Still a newb and have a few question

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turbocvette
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Still a newb and have a few question

Post by turbocvette »

My fist question is about the best way to make templates etc to engineer parts.
I have been manufacturing some covers and other misc items and the way I get the templates is I take tape and outline the part I want to make off the original part.
Then I take the template and literally sit and take measurements to get it as close as possible. I was thinking if I could somehow scan the piece on my printer and upload it somehow it would save me a ton of material and time. Has anyone been able to do this on cut2d? Or is there any way to do it like that?

My second question. I just got my bits for routing aluminum. Its a single flute 1/8 bit. I ran it at 30ipm with some ok results then I plunged it .030 into the material and ran it at 90ipm that resulted in a much nicer mirror finish but the chips are very small!! The router I am using right now only goes up to 6000rpm I plan on upgrading soon but need to do more research. This is my first cnc machine and my first experience with one. So I have about 3 weeks experience so far. Sorry for the newbie questions but I cant seem to find a guide on imp without punching in a credit card.
So main questions on this on would be
depth per pass?
ipm?
And any other tips and tricks would greatly help me out. Once again everyone thanks for the help!
The manufacture of the bit did not seem to have much info on the bit.

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martin54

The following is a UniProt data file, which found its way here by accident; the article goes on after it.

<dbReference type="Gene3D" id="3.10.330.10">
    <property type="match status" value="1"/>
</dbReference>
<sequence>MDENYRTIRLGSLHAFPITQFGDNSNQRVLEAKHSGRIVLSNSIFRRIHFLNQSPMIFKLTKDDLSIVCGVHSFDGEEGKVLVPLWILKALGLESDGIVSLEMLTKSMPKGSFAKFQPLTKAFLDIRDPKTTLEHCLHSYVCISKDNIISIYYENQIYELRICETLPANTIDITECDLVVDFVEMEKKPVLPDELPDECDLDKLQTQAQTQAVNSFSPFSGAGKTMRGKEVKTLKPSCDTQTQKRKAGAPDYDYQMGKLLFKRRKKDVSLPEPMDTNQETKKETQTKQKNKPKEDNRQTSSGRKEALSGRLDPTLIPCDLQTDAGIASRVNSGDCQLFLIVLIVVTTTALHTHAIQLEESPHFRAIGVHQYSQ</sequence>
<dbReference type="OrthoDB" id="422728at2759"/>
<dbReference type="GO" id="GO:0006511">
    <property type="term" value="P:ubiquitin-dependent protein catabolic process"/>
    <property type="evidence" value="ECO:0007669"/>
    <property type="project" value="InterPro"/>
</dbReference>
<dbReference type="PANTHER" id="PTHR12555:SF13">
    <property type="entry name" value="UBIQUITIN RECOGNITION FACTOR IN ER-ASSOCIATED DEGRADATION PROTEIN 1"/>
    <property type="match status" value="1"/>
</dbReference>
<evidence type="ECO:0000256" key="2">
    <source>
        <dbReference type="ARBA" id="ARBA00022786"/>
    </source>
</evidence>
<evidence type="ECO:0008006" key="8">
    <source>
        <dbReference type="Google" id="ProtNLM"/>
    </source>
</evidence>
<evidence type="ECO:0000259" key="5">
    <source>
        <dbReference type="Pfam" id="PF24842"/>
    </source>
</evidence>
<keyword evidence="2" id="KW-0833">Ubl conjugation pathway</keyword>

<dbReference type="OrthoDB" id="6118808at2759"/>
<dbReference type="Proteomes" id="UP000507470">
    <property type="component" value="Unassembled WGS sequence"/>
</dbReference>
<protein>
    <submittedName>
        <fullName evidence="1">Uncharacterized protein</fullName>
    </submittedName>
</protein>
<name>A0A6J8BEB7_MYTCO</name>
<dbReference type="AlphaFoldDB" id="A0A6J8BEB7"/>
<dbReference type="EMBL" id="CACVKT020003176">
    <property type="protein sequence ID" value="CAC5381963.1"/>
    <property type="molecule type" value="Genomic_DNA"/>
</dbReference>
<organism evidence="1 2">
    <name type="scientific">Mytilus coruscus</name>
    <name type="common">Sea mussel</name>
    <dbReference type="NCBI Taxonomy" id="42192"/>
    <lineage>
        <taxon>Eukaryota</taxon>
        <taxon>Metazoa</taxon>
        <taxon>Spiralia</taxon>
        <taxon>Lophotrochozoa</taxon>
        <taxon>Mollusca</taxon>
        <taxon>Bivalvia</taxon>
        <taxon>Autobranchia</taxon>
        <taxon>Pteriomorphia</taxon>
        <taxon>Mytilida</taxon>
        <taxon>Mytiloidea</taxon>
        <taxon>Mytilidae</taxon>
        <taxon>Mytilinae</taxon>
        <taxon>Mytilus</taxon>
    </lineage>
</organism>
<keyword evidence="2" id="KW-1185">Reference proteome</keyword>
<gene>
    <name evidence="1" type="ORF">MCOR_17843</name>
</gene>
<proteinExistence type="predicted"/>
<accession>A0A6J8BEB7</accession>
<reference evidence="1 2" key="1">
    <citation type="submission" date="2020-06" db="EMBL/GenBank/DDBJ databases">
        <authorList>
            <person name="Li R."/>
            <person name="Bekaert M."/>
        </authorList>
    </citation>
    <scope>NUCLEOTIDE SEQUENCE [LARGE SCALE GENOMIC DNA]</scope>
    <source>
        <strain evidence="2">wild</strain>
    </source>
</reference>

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Re: Still a newb and have a few question

Post by martin54 »

I bought cut2d originally but upgraded to vcarve within a couple of weeks so can't really remember that much about it. I generally photograph parts import the photo & then either manually or auto trace it to give me the vectors I need to be able to toolpath parts. Not sure if cut2d has a bitmap trace function though. If it doesn't then you would need to either upgrade or use some other software for drawing to be able to do that.
Photograph square on, without using flash & with a ruler or something of known length lying by the side of the part or on it. The ruler allows me to scale the part up to it's correct size easily.

For cutting speeds & feeds have a look at the onsrund website, lots of very good info on there, worth checking out some of the other tool manufacturers websites as well as you can find useful info on quite a few of them, you should be aware though that the figures they give are really only a starting point, machines vary so much that you are best spending some time fine tuning speed & feed settings to find the optimal values for your particular machine.

https://www.onsrud.com/xdoc/FeedSpeeds

ozymax
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Re: Still a newb and have a few question

Post by ozymax »

If you use Mach3 to run your machine, then you can purchase an addons licence and that will allow you to use the "Copy Cat" wizard that's in Mach 3.
I have a small usb microscope mounted to my Z axis. I then place the template on the router bed and using the video output from the microscope, I jog around the template to create a gcode file.

Again using Mach3, another possibility is to download the program called "Scanything" from other software. It uses the same camera to auto trace a template.
I have been experimenting with it and it looks like it will be ok, but I can't get other software to answer my emails, so I don't have full access to the program to fully evaluate whether or not to buy a licence.
Auto tracing the template requires good contrasting between the template and the back ground and I'm experimenting with different lighting and colours etc.

Or like Martin54 suggested, you could photgraph the template and do a bitmap trace, but not sure it can be done with Cut2D. The photo idea has some issues to overcome in regards to parallex error.

JimG